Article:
Labor Studies Committee
David Berger (Program Coordinator) Economics
Philip Cox Philosophy
John Fobanjong Political Science
Daniel Georgianna Economics
Everett Hoagland English
Betty Mitchell History
Penn Reeve Sociology and Anthropology
José A Soler Labor Education Center
Robert Waxler English
Advisor for the Minor and Certificate Program
David Berger Professor of Economics
A labor studies background can help students prepare for future studies in labor law and labor relations, offer an opportunity to work for labor organizations and advocacy groups, and provide experience in public policy matters including employment issues such as health care, privatization and new technology in the workplace.
The University of Massachusetts Dartmouth offers both a minor and a certificate program.
The labor studies minor offers degree-seeking students an interdisciplinary approach to the analysis of work, workers and the institutions they create to advance their interests as citizens of the workplace, the community and the nation. Its primary goal is to focus the various humanistic perspectives derived from the liberal arts on the problems and conditions of labor in society. Consequently, it involves the study of labor history, political science, sociology, anthropology, economics, psychology, philosophy and literature. It seeks to convey to students an understanding of labor as a broad social force with a constructive role to play in the solution of national and community problems.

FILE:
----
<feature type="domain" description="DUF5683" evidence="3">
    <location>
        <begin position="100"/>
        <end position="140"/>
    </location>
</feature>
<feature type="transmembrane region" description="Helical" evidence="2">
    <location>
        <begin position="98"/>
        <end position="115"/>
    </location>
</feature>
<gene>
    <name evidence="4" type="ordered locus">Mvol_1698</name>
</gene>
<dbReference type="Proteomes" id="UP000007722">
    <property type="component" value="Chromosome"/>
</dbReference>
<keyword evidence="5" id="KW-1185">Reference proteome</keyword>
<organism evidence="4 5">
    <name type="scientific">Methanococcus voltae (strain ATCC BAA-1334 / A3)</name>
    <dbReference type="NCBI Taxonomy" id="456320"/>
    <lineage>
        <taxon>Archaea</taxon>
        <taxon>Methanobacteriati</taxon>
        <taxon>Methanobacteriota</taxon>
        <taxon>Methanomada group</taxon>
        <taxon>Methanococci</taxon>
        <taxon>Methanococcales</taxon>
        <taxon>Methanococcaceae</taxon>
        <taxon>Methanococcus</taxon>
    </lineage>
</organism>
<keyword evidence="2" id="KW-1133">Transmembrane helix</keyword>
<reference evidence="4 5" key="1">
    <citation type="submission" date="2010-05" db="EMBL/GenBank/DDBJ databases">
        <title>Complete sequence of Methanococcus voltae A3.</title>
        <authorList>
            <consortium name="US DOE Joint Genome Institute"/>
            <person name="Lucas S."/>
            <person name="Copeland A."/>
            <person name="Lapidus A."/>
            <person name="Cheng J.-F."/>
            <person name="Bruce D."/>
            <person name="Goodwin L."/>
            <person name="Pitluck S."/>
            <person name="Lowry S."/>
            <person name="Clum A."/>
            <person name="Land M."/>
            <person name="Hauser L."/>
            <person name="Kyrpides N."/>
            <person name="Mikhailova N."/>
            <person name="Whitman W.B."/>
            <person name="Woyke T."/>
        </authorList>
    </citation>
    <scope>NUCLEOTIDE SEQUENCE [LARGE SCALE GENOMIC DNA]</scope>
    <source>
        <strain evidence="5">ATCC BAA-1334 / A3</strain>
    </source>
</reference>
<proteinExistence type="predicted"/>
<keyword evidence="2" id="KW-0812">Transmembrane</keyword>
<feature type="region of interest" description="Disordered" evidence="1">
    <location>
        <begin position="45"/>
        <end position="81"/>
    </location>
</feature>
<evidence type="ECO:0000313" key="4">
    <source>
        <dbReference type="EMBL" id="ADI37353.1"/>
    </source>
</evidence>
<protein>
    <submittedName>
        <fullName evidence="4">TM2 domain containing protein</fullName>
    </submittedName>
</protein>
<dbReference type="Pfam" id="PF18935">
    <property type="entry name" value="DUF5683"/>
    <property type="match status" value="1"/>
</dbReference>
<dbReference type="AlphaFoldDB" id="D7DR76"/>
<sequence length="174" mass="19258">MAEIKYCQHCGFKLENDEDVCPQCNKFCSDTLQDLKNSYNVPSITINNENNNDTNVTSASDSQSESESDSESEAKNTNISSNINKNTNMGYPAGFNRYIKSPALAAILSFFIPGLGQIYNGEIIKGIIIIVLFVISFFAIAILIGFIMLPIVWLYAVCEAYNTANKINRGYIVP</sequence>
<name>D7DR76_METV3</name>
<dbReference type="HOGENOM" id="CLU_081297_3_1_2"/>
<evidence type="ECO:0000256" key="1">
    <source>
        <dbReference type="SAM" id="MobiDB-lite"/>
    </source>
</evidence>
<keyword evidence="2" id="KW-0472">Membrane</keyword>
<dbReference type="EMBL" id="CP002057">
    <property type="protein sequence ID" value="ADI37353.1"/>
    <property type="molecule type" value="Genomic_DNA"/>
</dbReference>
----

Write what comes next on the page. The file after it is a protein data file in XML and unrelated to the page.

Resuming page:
The minor in labor studies was created primarily to serve the needs of working adults with a high school diploma or its equivalency, who are interested in learning more about labor issues. The aim is to help people prepare for a career in labor relations, advance in their unions, learn how to handle new issues in their workplace or simply better understand the rich experience of workers and unions.
Students with a cumulative GPA of 2.0 or above and a 2.5 or higher GPA in their majors are invited to enter the labor studies minor. A course of study should be constructed around an integrating theme such as labor and socio-economic theory, race, class and gender; or labor and American thought.